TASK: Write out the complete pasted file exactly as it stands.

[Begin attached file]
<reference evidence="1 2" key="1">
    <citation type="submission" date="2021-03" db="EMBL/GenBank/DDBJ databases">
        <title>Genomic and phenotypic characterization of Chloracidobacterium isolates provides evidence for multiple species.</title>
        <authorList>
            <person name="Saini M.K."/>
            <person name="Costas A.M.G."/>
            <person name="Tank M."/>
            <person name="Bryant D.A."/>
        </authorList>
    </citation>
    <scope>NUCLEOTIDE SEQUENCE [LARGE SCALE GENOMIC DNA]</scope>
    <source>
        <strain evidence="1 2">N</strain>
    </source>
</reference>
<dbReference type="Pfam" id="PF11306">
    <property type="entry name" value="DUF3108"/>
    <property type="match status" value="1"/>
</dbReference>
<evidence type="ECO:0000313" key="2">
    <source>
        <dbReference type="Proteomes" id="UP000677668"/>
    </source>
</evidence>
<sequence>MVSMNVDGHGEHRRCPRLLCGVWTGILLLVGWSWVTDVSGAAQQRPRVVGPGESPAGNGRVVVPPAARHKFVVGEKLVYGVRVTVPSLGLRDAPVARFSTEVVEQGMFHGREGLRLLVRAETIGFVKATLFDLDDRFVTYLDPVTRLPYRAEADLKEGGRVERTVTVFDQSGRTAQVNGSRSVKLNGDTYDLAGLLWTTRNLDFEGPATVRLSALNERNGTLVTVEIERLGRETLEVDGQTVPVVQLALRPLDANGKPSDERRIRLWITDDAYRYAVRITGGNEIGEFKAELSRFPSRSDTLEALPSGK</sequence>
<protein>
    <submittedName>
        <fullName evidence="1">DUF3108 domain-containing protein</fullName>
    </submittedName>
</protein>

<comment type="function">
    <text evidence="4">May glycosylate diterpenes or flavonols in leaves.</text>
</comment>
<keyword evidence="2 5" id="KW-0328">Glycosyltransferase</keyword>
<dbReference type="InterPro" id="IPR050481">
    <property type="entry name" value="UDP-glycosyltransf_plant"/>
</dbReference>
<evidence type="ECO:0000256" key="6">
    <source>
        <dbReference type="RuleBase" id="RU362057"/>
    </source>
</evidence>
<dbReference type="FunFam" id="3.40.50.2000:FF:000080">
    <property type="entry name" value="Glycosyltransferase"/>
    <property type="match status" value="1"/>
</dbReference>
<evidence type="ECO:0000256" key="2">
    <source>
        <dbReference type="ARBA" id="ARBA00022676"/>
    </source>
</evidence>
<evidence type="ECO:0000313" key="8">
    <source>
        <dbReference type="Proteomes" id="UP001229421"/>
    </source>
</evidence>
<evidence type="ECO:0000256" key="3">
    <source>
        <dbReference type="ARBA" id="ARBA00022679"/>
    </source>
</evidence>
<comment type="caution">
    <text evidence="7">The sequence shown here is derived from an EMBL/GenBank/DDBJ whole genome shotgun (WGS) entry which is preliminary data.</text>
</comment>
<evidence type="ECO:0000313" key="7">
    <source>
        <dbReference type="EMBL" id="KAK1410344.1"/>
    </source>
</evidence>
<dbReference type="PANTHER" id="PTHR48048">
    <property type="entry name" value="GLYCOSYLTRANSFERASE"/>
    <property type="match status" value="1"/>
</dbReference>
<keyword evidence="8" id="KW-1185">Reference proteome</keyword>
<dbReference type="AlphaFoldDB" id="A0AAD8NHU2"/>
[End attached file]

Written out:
<reference evidence="1 2" key="1">
    <citation type="submission" date="2021-03" db="EMBL/GenBank/DDBJ databases">
        <title>Genomic and phenotypic characterization of Chloracidobacterium isolates provides evidence for multiple species.</title>
        <authorList>
            <person name="Saini M.K."/>
            <person name="Costas A.M.G."/>
            <person name="Tank M."/>
            <person name="Bryant D.A."/>
        </authorList>
    </citation>
    <scope>NUCLEOTIDE SEQUENCE [LARGE SCALE GENOMIC DNA]</scope>
    <source>
        <strain evidence="1 2">N</strain>
    </source>
</reference>
<dbReference type="Pfam" id="PF11306">
    <property type="entry name" value="DUF3108"/>
    <property type="match status" value="1"/>
</dbReference>
<evidence type="ECO:0000313" key="2">
    <source>
        <dbReference type="Proteomes" id="UP000677668"/>
    </source>
</evidence>
<sequence>MVSMNVDGHGEHRRCPRLLCGVWTGILLLVGWSWVTDVSGAAQQRPRVVGPGESPAGNGRVVVPPAARHKFVVGEKLVYGVRVTVPSLGLRDAPVARFSTEVVEQGMFHGREGLRLLVRAETIGFVKATLFDLDDRFVTYLDPVTRLPYRAEADLKEGGRVERTVTVFDQSGRTAQVNGSRSVKLNGDTYDLAGLLWTTRNLDFEGPATVRLSALNERNGTLVTVEIERLGRETLEVDGQTVPVVQLALRPLDANGKPSDERRIRLWITDDAYRYAVRITGGNEIGEFKAELSRFPSRSDTLEALPSGK</sequence>
<protein>
    <submittedName>
        <fullName evidence="1">DUF3108 domain-containing protein</fullName>
    </submittedName>
</protein>

<comment type="function">
    <text evidence="4">May glycosylate diterpenes or flavonols in leaves.</text>
</comment>
<keyword evidence="2 5" id="KW-0328">Glycosyltransferase</keyword>
<dbReference type="InterPro" id="IPR050481">
    <property type="entry name" value="UDP-glycosyltransf_plant"/>
</dbReference>
<evidence type="ECO:0000256" key="6">
    <source>
        <dbReference type="RuleBase" id="RU362057"/>
    </source>
</evidence>
<dbReference type="FunFam" id="3.40.50.2000:FF:000080">
    <property type="entry name" value="Glycosyltransferase"/>
    <property type="match status" value="1"/>
</dbReference>
<evidence type="ECO:0000256" key="2">
    <source>
        <dbReference type="ARBA" id="ARBA00022676"/>
    </source>
</evidence>
<evidence type="ECO:0000313" key="8">
    <source>
        <dbReference type="Proteomes" id="UP001229421"/>
    </source>
</evidence>
<evidence type="ECO:0000256" key="3">
    <source>
        <dbReference type="ARBA" id="ARBA00022679"/>
    </source>
</evidence>
<comment type="caution">
    <text evidence="7">The sequence shown here is derived from an EMBL/GenBank/DDBJ whole genome shotgun (WGS) entry which is preliminary data.</text>
</comment>
<evidence type="ECO:0000313" key="7">
    <source>
        <dbReference type="EMBL" id="KAK1410344.1"/>
    </source>
</evidence>
<dbReference type="PANTHER" id="PTHR48048">
    <property type="entry name" value="GLYCOSYLTRANSFERASE"/>
    <property type="match status" value="1"/>
</dbReference>
<keyword evidence="8" id="KW-1185">Reference proteome</keyword>
<dbReference type="AlphaFoldDB" id="A0AAD8NHU2"/>